It was a horrendous attack. Two bombs left in backpacks near the finish line of the annual
But should our emotional response to that act of terrorism blind us to the appropriateness of the criminal penalty to be sought? No.
Given the magnitude of the crime, it is understandable that the victims — from the families of those killed and maimed, to the city of Boston, to, by extension, the nation — feel the urge for revenge. This page has long opposed the death penalty, yet we also found ourselves caught up in the emotions surrounding
That tumbling to the emotion of the moment, though, points up one of the primary roles of the judicial system: to act as a buffer between victims' justifiable thirst for vengeance and the greater good of society. In our view, it is not the rightful responsibility of the state to act as executioner of its own citizens, no matter how heinous the crime, no matter how infamous the criminal and no matter how loudly people may call for it. Instead, society should put aside its visceral notions of revenge with a thoughtful examination of the morality, cost and effectiveness of capital punishment.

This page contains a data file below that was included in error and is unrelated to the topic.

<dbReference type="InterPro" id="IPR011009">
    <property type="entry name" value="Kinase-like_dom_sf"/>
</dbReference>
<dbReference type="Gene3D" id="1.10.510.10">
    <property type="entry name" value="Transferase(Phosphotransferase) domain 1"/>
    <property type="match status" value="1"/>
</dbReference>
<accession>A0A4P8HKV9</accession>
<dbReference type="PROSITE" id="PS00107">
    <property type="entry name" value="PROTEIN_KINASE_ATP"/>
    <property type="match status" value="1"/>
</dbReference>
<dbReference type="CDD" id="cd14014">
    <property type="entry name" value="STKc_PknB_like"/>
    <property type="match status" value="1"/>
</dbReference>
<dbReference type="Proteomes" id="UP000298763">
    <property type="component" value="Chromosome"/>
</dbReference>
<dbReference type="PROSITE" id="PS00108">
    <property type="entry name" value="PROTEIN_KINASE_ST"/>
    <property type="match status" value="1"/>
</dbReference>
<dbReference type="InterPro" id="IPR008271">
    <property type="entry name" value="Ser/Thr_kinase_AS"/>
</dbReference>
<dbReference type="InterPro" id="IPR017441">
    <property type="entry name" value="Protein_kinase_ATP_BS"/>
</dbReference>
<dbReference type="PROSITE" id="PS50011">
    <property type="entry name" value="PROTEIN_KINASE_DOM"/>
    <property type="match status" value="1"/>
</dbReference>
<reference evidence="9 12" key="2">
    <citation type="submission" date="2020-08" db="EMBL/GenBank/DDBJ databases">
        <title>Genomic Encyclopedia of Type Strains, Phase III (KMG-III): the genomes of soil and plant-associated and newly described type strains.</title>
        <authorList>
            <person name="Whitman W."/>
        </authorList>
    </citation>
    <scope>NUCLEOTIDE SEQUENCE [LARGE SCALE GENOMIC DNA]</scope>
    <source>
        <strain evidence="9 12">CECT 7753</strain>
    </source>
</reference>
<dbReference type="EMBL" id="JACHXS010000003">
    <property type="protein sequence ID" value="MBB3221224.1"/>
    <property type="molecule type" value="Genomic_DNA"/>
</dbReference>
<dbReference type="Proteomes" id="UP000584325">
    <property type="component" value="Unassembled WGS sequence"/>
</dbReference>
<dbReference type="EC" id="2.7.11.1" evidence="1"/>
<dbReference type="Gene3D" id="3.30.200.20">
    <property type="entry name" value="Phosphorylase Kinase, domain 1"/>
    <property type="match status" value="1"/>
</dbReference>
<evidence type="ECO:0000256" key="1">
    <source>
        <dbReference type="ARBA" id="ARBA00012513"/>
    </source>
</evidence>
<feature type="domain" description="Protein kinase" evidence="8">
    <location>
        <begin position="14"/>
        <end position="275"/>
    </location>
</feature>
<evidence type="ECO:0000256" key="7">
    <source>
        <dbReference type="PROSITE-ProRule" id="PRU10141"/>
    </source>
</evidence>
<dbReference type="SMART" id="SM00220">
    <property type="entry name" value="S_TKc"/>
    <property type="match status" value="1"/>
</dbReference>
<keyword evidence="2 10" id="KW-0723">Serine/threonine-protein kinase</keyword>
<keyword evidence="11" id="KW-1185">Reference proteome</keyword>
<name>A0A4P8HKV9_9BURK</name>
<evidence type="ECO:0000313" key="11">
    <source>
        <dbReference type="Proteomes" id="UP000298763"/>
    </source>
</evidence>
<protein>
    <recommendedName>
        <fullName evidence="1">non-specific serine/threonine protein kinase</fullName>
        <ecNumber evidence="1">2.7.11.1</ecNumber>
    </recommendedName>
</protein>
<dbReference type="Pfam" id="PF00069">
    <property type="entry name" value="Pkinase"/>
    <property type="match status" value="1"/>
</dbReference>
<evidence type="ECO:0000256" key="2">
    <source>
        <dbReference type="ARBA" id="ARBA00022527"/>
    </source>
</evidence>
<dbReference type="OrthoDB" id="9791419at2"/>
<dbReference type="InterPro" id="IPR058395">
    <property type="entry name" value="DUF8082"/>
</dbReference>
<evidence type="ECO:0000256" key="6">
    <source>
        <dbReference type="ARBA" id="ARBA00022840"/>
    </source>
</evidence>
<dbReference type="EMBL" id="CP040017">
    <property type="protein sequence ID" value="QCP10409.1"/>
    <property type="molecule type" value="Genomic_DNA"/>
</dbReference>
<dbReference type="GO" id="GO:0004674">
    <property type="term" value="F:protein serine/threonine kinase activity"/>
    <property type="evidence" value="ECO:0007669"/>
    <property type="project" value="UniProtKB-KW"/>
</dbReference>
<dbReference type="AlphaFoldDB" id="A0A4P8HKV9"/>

Cases like this test our strength as a mature democracy, and as a people who believe in justice. That's not to say convicted murderers and other perpetrators of egregious crimes shouldn't face severe punishment. Life without parole is the correct response in these extreme cases. It punishes the criminal while protecting society from future acts of violence.